First fine tune is to adjust toe-in, if you need to do any. I always like to use a little toe-in as I set the speakers in steps 1 and 2. Once toe-in is settled, mark each speaker in place with masking tape. Note the distance out from the wall behind to a notable place on the front baffle, for reference purposes.
Second step here is to install the spikes, if removed when moving the speakers around. After installation of spikes and setting speaker at same place as masking tape, check the front baffle distance out from the wall to be sure it is same as earlier measurement. Check speakers for level.
Third fine tune is to do a sound check to be sure sound is the same as before installing the spikes. Adjust as necessary.
Fourth fine tune is to move a bit to the side of the adjusting speaker and note if sound stays in place or moves with you.
Sound staying in place is good. Sound moving with you is bad. A small little move of the voice is adjusted by moving the speaker in towards the wall a small amount, like 2-3mm or 1/8th inch. A large move of the voice requires going back to step 2 and finding strongest voice position all over again, but within the limits already found and marked.
Once you get the sound to stay in place with a small move of listening position, all is done.
Fifth fine tune is to adjust the rake angle, if you wish and have the means to do so.

4. Listen to music. Assess how you find the sound and the stereo image. If something does not seem quite right, just go back up to step 2 and repeat everything as many times as needed. You will know when it is right as you will no longer have the urge to change anything.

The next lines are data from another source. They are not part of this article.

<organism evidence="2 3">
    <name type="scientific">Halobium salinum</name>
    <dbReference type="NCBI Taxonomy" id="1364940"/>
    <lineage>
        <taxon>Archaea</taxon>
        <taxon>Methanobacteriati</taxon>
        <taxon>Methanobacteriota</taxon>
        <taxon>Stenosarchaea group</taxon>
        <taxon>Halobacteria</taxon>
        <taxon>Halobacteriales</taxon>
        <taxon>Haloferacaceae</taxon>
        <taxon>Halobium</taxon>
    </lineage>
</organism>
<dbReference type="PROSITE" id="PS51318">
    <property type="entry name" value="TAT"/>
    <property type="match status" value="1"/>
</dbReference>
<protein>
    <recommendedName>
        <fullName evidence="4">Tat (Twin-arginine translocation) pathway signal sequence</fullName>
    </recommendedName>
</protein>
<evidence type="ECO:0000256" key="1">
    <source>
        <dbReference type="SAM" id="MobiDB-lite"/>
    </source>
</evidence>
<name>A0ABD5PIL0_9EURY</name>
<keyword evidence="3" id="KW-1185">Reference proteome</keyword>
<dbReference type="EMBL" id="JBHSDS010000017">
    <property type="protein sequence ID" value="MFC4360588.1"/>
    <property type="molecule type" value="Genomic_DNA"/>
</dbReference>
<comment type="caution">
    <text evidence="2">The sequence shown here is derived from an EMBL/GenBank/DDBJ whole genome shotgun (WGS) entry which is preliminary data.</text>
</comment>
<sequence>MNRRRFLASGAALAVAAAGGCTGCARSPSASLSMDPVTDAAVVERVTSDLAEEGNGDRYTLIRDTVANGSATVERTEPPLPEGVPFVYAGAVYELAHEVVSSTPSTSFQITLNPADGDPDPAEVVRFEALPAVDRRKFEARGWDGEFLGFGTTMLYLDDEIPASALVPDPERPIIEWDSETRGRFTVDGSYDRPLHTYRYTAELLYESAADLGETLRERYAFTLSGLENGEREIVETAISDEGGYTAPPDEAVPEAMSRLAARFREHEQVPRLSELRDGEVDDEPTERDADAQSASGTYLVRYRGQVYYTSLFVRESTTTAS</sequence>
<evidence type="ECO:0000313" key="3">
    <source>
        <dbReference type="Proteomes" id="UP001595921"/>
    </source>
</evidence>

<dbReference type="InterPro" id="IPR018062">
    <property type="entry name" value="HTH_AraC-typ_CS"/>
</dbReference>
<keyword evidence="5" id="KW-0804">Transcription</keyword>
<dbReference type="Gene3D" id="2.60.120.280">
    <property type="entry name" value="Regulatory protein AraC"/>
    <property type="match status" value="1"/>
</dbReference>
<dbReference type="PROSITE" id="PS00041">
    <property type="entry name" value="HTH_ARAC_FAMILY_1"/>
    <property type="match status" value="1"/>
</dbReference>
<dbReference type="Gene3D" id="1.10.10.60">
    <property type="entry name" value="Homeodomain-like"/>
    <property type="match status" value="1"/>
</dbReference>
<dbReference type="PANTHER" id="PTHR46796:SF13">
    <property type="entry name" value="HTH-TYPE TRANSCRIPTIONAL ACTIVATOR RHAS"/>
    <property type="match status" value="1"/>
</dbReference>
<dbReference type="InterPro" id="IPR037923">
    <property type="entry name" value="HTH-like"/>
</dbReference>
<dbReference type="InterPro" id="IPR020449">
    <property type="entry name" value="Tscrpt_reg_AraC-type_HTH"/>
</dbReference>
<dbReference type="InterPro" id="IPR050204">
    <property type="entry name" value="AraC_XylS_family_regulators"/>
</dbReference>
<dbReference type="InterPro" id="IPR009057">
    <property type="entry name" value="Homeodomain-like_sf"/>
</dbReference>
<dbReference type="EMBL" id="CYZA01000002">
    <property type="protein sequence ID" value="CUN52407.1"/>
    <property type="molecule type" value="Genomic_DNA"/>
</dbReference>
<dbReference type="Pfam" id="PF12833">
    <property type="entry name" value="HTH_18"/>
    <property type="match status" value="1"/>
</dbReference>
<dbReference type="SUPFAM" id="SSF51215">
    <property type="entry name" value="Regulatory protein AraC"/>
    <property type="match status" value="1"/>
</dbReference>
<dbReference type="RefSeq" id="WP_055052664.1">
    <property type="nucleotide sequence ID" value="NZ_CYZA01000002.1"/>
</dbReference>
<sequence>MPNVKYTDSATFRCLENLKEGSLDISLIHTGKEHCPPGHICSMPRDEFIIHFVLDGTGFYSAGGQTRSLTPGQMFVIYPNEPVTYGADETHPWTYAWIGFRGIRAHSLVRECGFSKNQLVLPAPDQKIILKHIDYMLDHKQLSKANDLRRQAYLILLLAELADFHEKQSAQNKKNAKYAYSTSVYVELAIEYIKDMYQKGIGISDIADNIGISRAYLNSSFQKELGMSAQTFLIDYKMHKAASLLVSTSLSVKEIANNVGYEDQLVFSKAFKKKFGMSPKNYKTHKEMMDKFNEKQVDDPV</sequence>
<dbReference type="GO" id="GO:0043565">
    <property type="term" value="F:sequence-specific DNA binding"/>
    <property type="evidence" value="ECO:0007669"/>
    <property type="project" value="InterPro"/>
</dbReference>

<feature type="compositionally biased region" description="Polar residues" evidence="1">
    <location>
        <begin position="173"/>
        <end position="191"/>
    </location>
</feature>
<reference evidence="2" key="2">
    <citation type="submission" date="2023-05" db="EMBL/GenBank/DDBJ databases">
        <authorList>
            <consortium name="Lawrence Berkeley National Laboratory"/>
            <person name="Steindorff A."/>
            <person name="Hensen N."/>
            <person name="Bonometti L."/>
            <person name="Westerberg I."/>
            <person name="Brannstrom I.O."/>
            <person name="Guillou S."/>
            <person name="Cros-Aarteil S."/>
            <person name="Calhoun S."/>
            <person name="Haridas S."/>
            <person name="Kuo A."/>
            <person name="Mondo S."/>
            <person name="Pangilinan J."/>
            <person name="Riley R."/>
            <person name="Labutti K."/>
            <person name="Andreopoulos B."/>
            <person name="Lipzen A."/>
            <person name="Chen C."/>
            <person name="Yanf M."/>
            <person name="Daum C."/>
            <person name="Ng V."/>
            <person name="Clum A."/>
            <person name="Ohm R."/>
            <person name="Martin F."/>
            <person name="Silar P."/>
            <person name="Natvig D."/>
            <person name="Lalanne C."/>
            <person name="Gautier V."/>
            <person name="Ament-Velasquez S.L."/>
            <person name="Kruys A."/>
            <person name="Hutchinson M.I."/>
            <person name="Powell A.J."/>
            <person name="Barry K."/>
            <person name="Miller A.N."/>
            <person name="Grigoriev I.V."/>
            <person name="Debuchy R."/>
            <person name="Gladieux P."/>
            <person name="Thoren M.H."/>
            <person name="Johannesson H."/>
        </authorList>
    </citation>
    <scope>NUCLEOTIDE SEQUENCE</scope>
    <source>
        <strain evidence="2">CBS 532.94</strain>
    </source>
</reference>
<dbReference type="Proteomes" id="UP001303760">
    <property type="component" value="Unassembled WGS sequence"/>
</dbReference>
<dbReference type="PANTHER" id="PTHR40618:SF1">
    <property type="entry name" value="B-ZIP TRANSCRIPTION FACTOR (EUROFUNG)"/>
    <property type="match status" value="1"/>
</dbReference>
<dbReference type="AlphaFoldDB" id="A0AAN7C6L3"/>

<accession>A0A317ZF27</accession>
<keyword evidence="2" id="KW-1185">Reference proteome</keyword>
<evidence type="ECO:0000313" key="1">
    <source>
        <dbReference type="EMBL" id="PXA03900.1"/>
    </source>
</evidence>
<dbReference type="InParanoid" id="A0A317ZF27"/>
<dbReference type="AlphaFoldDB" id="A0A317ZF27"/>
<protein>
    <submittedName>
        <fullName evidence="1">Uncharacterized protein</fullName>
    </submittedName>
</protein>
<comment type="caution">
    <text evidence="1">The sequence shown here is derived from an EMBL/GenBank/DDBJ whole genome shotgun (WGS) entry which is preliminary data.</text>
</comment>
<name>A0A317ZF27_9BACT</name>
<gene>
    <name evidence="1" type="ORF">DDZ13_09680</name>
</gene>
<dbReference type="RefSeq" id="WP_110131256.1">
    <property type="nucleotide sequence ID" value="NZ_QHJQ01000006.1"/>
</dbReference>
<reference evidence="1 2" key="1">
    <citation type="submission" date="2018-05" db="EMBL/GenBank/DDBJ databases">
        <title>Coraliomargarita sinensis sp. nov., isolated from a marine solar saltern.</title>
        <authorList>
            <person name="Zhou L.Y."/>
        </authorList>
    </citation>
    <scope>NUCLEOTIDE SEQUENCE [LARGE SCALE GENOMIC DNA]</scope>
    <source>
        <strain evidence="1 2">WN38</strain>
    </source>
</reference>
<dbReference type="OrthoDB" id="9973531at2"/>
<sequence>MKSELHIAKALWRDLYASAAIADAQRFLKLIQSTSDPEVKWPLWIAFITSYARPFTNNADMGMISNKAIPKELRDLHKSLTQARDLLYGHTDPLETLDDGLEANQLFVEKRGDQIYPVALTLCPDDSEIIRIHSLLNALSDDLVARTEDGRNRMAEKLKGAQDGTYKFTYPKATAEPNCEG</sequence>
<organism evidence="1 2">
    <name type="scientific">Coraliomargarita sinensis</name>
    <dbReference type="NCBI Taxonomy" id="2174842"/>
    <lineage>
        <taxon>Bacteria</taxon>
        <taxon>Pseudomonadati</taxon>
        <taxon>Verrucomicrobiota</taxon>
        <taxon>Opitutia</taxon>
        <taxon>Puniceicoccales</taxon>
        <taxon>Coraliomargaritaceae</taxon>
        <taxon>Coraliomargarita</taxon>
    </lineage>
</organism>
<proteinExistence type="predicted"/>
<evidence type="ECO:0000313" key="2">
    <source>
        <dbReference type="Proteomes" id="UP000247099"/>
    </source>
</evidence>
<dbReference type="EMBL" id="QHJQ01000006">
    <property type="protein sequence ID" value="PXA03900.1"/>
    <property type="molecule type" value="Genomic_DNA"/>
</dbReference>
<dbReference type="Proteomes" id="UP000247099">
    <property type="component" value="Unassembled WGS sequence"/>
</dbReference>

5. Notes:
This is a real simplified version, but really contains all you need to know to do this yourself. Step 2 is the critical step and you may have to do this one a few times. Just keep listening to the song and finding cues to where the voice is strongest. This will come to you. The point of strongest voice is where the two speakers are most perfectly aligned to each other to give the perfect illusion of a single voice in the middle from the two sound sources. The voice should be strong and tight. The more you listen for this, the more it will become apparent to you.
Take breaks as you feel necessary. There is no rush or hurry. Some times you need to give things a short rest and then start in again.

6. How do you know when you have it Right?
Well, unless you have heard speakers set by Master Set method, and have heard what the end result can actually be…………. you don’t really know when you have it right other than the music sounds good.
Some cues to listen for are the contained in the fourth fine tune step. If you get that one then you are really close to right.
Talk and listen to your voice while music is playing at normal to above normal loudness level. The music should not cover up your voice. Your voice should be clear, as it became when you moved from the wall in finding the Zone of Neutrality step.
And there is always just the sense that everything just sounds right.

Letitroll98